'There's hope in this virus'

File Pic

Julie, a young woman from Singapore. Had a low grade fever that got better after taking Paracetamol. Four days later, she felt giddy and was shifted to hospital where she was diagnosed as Covid-19 positive. Consequently, she was taken to isolation room. Julie bravely survived the deadly virus and was discharged from sanatorium. Recalling her struggle with coronavirus, she says- “One of the things I encountered was breathing. I felt like my lungs were going to overdrive, they were really making an effort. It is not like normal days when we are not even conscious of how we breathe. It was just challenging.”

Mr. P, a 101-year-old infected man in Italy, is among the oldest person on record to survive the coronavirus. Referred as “Mr. P” by Italian media, the man born in 1919, during the Spanish flu, survived the second pandemic. His survival was surprising, considering the high mortality rates in Italy when nearly 86% of deaths reported were about patients above 70 years of age. After bringing him home, his family termed his recovery as something that “teaches us that even at 101 years, the future is not written.”

Nic Brown, a man in 40s from Ohio, recovered after put on a ventilator and full life support. Spending several days in the ICU, he came out alive and changed. Calling himself “a walking miracle” Brown said-“There is hope in this virus, God is bigger than this virus.” As a thank you note, he left a message for the entire staff, and his nurse wrote it for him on the glass door of the ICU : ‘Saw the love of God through those people’.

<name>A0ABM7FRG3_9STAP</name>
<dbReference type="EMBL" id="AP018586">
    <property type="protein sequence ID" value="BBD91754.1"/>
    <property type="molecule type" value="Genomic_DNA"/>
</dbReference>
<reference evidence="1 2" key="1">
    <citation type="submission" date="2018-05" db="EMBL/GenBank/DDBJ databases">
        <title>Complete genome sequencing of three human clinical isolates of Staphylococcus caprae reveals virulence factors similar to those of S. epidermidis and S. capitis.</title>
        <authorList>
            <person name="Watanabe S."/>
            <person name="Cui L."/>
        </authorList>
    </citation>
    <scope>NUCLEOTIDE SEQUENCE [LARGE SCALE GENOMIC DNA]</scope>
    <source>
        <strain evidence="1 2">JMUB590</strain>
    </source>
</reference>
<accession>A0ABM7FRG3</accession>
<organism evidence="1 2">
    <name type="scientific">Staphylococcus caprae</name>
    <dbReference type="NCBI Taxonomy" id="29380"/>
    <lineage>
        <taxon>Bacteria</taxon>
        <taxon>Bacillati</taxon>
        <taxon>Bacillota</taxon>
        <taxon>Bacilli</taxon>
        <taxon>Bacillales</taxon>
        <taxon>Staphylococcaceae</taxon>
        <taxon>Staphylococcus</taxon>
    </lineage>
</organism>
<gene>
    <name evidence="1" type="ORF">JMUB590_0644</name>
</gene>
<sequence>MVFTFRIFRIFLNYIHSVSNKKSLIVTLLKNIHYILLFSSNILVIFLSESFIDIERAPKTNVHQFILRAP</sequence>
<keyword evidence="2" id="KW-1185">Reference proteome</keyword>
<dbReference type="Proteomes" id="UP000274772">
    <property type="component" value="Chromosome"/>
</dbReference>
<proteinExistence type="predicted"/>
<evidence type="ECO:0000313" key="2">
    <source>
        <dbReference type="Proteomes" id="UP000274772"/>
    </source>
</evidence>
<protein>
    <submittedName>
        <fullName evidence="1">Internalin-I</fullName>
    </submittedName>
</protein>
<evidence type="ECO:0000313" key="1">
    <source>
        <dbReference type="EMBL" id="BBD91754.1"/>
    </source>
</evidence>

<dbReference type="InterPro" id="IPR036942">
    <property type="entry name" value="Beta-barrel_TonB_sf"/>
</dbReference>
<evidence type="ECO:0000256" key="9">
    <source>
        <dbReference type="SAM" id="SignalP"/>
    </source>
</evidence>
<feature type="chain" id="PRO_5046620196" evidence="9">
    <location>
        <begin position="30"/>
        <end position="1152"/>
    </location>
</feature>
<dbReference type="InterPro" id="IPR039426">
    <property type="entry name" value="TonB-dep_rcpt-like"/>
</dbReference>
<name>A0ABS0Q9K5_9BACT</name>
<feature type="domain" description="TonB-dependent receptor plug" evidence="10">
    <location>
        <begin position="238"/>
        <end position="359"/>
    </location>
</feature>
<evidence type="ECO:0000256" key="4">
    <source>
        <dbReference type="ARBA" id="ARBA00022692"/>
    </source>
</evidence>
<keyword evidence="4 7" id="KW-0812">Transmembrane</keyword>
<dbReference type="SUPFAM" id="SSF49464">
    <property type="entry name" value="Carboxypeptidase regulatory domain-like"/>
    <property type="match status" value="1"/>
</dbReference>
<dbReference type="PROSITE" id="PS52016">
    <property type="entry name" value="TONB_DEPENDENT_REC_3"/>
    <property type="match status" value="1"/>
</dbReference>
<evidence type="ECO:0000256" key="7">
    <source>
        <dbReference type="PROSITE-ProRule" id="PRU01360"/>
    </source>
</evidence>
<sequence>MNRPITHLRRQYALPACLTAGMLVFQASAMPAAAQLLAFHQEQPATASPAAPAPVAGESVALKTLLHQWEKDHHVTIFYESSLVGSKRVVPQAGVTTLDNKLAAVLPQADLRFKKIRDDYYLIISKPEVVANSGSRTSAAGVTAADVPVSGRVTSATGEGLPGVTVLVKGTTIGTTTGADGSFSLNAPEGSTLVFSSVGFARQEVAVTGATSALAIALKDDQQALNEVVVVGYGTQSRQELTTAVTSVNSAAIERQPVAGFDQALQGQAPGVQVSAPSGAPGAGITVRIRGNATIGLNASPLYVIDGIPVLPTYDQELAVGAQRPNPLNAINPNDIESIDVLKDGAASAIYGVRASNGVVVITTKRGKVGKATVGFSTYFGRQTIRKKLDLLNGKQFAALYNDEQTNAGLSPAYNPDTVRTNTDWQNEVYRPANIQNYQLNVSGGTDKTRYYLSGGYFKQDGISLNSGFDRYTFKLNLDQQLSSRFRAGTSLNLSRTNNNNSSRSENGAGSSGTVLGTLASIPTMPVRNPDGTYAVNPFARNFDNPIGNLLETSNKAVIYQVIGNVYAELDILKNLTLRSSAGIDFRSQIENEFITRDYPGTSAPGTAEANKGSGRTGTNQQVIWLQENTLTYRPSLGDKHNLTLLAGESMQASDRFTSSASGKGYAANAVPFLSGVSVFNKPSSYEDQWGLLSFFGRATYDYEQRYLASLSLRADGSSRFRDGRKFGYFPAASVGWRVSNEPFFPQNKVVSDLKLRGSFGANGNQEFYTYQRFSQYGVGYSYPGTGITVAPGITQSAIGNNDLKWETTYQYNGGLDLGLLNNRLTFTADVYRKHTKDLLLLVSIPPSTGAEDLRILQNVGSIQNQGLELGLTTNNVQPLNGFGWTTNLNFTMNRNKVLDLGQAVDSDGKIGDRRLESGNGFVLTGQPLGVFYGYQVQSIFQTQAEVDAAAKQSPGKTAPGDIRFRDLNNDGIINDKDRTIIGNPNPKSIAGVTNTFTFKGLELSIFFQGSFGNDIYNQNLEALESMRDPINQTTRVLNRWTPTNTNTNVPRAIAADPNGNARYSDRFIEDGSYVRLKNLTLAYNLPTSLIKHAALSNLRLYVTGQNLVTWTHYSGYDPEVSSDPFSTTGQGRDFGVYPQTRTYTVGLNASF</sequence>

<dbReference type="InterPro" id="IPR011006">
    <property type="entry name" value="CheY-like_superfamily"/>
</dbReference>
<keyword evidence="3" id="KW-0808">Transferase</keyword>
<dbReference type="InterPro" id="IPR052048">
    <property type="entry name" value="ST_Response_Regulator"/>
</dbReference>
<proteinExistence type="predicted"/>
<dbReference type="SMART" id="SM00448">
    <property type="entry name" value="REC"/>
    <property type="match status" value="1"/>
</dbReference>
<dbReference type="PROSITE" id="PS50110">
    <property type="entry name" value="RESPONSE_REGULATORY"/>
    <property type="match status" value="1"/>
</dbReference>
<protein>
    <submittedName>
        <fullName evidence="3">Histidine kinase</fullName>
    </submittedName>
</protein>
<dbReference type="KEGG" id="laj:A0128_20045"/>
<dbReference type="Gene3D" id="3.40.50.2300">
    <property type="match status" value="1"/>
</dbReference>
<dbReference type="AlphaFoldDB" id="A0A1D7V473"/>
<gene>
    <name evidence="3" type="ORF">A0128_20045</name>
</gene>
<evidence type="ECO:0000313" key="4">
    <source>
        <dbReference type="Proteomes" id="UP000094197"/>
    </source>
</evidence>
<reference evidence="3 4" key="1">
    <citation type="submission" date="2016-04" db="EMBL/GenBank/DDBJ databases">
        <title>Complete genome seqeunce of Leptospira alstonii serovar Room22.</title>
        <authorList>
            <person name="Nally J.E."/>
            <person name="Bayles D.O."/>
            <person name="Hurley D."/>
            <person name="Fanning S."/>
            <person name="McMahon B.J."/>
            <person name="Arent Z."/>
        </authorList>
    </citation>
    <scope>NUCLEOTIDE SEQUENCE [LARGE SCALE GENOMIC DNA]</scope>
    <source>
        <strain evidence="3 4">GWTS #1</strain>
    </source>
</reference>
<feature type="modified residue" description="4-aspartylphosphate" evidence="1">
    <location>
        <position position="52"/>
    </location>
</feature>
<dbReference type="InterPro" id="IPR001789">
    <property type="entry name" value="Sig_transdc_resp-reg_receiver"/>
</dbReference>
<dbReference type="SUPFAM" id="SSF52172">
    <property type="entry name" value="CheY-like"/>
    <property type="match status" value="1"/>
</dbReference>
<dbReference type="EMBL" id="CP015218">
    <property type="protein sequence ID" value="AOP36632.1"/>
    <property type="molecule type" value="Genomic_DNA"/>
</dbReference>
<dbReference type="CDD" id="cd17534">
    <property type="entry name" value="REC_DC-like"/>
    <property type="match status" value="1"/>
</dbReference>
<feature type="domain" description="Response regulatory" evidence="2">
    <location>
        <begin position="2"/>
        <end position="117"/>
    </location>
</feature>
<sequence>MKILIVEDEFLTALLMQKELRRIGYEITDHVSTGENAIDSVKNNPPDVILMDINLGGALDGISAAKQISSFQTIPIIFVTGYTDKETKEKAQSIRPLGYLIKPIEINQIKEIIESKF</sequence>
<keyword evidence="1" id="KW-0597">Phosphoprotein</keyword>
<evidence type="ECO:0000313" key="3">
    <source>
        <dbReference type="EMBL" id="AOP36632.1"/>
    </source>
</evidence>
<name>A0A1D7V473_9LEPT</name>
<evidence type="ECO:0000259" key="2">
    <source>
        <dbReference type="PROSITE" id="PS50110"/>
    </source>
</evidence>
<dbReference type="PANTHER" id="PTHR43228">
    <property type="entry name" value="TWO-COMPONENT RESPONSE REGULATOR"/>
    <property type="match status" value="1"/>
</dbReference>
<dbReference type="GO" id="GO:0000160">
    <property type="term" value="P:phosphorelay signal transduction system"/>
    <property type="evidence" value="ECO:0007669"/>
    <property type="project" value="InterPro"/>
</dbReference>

Back home, in one of the Covid-19 designated hospitals, a little girl in quarantine ward was directed to get shifted to another room as she had a high viral load (high probability of being positive). Hearing this, her mother started weeping bitterly as her world turned upside down. However, to the surprise of the staff present there, they saw the little girl standing strong and, in fact, reassuring her mother-“Don’t cry Mummy, I am okay…I have no ailment….you see how God will help me.” And just a few hours after her staying in separate room, she was shifted back to quarantine ward as God had heard her. She turned to be negative for Covid-19!

From taking a breath, which many of us take so for-granted, to defeating age with resolve, seeing divinity in those who work on the frontline, day and night, and making God listen to us—the narratives all around juggle between fortitude and melancholy; hope and desolation; faith and resignation to defeat. We are all part of these narratives, universally intimate with a lingering relevance. A brush with death and uncertainty is making us cherish life, and whatever it has bestowed us with. Watching the excruciating displays of agony and helplessness, we humans have hopes unfolding and lessons to draw from this life-threatening virus.

Bottomline: A famous theory of “flight or fight” first coined by Harvard physiologist Walter Cannon in 1920 describes the responses of people in trouble. Either one could avoid facing the situation and run away or else fight it out with strength and spirit, braving resistance and exhaustion. In the present scenario, we need to beat the virus without amplifying our fears. Of course, it’s the hardest fight we are fighting: the soul-flattening fight for Life, exploding with lethally shocking scenarios. Coping with a catastrophe like this—amid limited resources, insufficient medical care, plus sickening prejudices—needs more of resilience besides adhering to health advisories….There is certainly ‘hope in this virus…for God is bigger than this virus’ and the future definitely has not been finalized yet.